Schaumberg, Ill. — Amid stepped up federal regulatory enforcement against alleged discriminatory and deceptive lending practices, Zurich North America, an insurer of franchised auto dealers, prepared a package of initiatives to assist auto dealers in managing their entire credit origination processes. These initiatives are designed to assist dealerships in limiting their risk associated with potential allegations involving noncompliance with fair lending laws.
“Zurich is aware of the regulatory demands surrounding lending practices that face auto dealers today,” said Glenn Roberts, national training and business development manager, Zurich. “We’ve developed these measures to help our customers comply with fair lending laws. Armed with this information, dealers can evaluate their business practices and assess whether adjustments are needed to reduce their risk of regulatory or legal challenges.”
Differences in prices paid for dealer financed products, how products are sold and what products are sold can lead to regulatory inquiry and possible allegations of discriminatory violations of fair lending laws.
During the National Automobile Dealers Association (NADA) conference in New Orleans, Zurich — advised by Hudson Cook, a law firm in the auto dealer industry — identified five key elements that auto dealers across the industry can consider to assist them in a fair lending compliance program.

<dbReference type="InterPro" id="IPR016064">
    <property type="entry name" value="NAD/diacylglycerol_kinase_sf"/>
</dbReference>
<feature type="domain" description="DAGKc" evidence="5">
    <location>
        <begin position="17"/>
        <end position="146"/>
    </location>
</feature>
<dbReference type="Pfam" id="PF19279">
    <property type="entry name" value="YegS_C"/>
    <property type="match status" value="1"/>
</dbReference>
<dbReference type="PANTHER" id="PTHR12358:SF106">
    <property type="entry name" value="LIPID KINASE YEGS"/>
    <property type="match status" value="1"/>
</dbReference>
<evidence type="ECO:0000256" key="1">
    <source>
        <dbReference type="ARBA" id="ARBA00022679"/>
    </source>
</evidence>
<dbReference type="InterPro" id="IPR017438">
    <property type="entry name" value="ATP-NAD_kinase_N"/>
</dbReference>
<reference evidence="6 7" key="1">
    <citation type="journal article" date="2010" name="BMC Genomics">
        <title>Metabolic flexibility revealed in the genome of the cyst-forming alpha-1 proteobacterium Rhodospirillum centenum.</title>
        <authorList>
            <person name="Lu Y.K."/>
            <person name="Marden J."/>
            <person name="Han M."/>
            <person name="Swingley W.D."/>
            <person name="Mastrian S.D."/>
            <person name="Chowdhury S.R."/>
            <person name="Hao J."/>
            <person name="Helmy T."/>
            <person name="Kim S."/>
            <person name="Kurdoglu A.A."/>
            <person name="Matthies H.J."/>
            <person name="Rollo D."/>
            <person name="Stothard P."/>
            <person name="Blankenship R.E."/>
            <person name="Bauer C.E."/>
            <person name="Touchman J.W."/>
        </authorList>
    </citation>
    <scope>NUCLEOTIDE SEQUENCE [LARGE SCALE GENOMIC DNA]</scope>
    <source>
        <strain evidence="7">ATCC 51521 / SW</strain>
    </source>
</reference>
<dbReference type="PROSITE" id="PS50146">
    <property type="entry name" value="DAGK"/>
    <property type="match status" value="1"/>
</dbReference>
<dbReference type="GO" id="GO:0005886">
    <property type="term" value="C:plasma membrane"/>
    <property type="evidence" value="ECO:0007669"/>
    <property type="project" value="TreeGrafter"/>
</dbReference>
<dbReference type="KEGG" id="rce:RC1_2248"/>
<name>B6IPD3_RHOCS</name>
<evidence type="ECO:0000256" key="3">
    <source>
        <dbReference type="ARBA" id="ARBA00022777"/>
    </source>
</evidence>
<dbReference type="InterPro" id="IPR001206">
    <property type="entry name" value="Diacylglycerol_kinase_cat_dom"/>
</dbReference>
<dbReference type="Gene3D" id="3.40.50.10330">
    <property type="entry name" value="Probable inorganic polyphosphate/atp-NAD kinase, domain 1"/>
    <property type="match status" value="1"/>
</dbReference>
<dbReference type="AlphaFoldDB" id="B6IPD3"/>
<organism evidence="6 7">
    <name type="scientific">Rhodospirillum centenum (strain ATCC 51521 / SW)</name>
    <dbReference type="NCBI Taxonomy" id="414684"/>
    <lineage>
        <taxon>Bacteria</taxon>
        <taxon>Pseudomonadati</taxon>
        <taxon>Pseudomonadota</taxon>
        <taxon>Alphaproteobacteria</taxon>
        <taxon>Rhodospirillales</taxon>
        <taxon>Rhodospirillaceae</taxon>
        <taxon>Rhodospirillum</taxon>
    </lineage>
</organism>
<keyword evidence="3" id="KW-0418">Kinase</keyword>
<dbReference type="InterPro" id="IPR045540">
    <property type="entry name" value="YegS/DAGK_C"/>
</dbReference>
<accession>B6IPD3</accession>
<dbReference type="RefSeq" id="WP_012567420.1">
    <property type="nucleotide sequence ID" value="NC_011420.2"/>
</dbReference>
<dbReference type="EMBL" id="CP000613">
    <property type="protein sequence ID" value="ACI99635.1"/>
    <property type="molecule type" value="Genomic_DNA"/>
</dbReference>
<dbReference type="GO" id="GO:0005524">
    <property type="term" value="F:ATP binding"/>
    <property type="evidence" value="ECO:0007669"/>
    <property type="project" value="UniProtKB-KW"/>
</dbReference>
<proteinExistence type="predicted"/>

- Use of a credit score driven rate matrix
- Standardization of dealer participation
- Use of a vehicle-only base payment quote
- Standardization of product gross margins and locking down menus
- Use of a model compliant menu that shows all prices, payments, rates and terms
To help its F&I auto dealer customers implement these recommendations, Zurich worked with Hudson Cook to develop a set of compliance tools. These tools track performance and help ensure that the same procedure and policy for setting dealer participation is applied to all customers. The tools allow dealers to take subjectivity and employee discretion out of setting APRs, the amount of dealer profit and offering add-ons and ancillary products, which results in a more uniform and likely more compliant process.
In addition, Zurich representatives serve as an ongoing resource on compliance issues helping dealers stay up on the latest trends, changes in regulations and direction in clarifying issues or procedures that may arise.
“It gives me great peace of mind to know that we have worked to reduce our risk with the assistance of a company that understands how important it is for us to stay current with federal regulations.” said Tom Thompson, president, Thompson Automotive in Baltimore, Md. “We hold monthly meetings between Zurich and our staff so we can discuss the latest information available to help us stay compliant.”
The creation of the Consumer Finance Protection Bureau (CFPB), as well as increased oversight by the Federal Trade Commission (FTC), and in collaboration with state attorneys general has led to greater scrutiny of the nation’s auto dealers in the way they conduct their auto financing operations. In the past, regulatory oversight of F&I practices was focused almost exclusively on the F&I office. Now however, regulatory agencies have expanded their interest into the origination stage of the financing.